Dietary Supplements For Natural Anti-Aging | Health Newsletter

Date: 03/15/2004    Written by: Jon Barron

Antioxidants, Part 1

So what's the story with antioxidants? Do they make a difference or not? If you listen to the buzz, you end up more confused than ever.

  • According to Julian Whitaker, M.D., "The jury has reached a verdict and I urge my medical colleagues to listen carefully. It's no longer a question of should our patients be taking antioxidant supplements, but rather which ones and why. It's time that physicians recognize the value of the growing body of research showing the many health benefits of natural antioxidants."
  • But if you listen to Stephen Barrett, M.D. at (very worthwhile for a contrary perspective), "There is widespread scientific agreement that eating adequate amounts of fruits and vegetables can help lower the incidence of cardiovascular disease and certain cancers. With respect to antioxidants and other phytochemicals, the key question is whether supplementation has been proven to do more good than harm. So far, the answer is no, which is why the FDA will not permit any of these substances to be labeled or marketed with claims that they can prevent disease."
  • Or this from the Professor Tony Segal of the University College of London's Centre for Molecular Medicine, "Many patients might be using expensive antioxidant drugs based upon completely invalid theories as to their therapeutic potential."
  • Confused, yet? Well then, how about this from The Rotterdam Study of Dietary antioxidants and Parkinson disease. "CONCLUSION: Our data suggest that a high intake of dietary vitamin E may protect against the occurrence of Parkinson's Disease."

Get the idea? There is a great deal of confusion and misinformation out there on antioxidants. So let's try and clear some of it up, and for that I can steal from my own book, Lessons from the Miracle Doctors.

What Exactly Is a Free Radical?

A free radical is a cellular killer that wreaks havoc by damaging DNA, altering biochemical compounds, corroding cell membranes, and destroying cells outright.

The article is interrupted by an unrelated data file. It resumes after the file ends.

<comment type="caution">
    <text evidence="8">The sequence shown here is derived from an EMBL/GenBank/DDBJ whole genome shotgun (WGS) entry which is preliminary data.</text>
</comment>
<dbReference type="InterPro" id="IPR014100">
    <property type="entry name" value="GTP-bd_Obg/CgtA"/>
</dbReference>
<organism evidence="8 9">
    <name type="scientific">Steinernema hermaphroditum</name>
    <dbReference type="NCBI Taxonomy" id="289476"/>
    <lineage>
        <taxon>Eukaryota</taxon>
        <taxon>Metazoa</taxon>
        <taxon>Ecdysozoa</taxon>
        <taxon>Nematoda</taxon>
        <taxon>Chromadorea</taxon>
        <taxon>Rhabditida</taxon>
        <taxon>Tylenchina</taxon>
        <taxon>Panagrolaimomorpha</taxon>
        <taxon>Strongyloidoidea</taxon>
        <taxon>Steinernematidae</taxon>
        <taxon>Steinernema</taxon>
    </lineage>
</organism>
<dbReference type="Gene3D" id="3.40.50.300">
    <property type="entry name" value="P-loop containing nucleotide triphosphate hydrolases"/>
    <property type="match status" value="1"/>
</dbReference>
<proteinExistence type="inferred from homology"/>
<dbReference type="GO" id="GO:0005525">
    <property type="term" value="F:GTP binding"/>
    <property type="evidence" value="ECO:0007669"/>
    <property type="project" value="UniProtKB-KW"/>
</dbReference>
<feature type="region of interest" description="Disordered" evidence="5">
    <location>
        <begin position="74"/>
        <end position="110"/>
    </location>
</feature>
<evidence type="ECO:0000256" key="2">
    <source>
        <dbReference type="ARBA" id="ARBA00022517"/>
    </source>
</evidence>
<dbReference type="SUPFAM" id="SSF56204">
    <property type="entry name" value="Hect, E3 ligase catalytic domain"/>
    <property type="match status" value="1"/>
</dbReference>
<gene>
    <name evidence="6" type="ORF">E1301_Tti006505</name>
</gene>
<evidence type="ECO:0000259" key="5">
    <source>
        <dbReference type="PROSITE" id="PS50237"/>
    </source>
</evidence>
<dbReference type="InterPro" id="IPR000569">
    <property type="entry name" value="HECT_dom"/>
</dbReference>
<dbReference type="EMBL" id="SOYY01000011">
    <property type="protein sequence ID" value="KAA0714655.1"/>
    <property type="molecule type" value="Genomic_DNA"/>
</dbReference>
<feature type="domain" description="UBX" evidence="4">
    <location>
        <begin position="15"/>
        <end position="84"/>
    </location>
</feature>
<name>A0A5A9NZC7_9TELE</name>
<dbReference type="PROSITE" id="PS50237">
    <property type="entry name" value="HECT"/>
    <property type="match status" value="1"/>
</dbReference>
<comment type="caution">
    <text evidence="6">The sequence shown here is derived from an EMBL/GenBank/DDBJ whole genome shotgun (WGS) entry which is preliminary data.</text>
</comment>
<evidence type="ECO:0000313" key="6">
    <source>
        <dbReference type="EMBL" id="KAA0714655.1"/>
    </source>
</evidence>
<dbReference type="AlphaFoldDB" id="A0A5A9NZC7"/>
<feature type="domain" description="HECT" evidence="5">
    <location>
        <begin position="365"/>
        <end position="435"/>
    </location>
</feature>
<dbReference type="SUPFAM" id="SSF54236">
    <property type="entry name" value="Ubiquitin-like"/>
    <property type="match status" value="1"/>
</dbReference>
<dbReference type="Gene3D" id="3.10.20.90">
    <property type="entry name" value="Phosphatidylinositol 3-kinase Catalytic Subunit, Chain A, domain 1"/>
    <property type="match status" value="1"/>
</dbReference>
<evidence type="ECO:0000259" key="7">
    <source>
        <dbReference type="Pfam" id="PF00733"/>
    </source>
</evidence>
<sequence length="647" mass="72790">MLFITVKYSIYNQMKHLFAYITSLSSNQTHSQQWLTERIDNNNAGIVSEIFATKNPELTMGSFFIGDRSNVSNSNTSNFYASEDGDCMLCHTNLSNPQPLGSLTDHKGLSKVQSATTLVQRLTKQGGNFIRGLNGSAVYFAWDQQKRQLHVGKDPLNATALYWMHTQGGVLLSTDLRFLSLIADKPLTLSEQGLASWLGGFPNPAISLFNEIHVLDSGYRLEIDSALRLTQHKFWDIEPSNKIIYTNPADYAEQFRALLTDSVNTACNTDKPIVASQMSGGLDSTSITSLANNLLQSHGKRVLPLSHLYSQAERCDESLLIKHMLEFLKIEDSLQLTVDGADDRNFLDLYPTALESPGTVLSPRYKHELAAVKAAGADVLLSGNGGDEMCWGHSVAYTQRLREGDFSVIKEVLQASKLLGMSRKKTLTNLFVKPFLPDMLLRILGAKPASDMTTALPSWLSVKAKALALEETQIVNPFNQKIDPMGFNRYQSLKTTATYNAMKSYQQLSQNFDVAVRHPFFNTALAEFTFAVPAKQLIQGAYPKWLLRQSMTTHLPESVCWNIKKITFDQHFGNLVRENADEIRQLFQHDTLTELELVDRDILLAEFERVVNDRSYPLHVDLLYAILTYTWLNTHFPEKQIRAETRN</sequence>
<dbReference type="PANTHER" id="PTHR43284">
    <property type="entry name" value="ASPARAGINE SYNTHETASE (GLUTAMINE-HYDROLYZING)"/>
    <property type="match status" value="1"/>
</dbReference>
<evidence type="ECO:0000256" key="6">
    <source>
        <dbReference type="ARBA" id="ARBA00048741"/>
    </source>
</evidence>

Scientists now know that free radicals play a major role in the aging process as well as in the onset of cancer, heart disease, stroke, arthritis, and possibly allergies and a host of other ailments. The link between free radicals and the "aging diseases" is the most important discovery since doctors learned that some illnesses are caused by germs.

In a very real sense, the free radical process in our bodies is much the same as the process that causes fuel to burn and oil to go rancid or an apple to turn brown if you slice it open and expose it to air. It is as though our bodies rust from the inside out. When the process gets really out of control, it can cause tumors, hardening of the arteries, and macular degeneration -- not to mention wrinkled skin -- to name just a few.

The bottom line is that we can think of free radicals as ravenous molecular sharks -- sharks so hungry that in little more than a millionth of a second, they can be making a frenzied attack on a healthy neighboring cellular molecule.

Why are Free Radicals So Deadly?

A single free radical can destroy an enzyme, a protein molecule, a strand of DNA, or an entire cell. Even worse, it can unleash, in a fraction of a second, a torrential chain reaction that produces a million or more additional killer free radicals.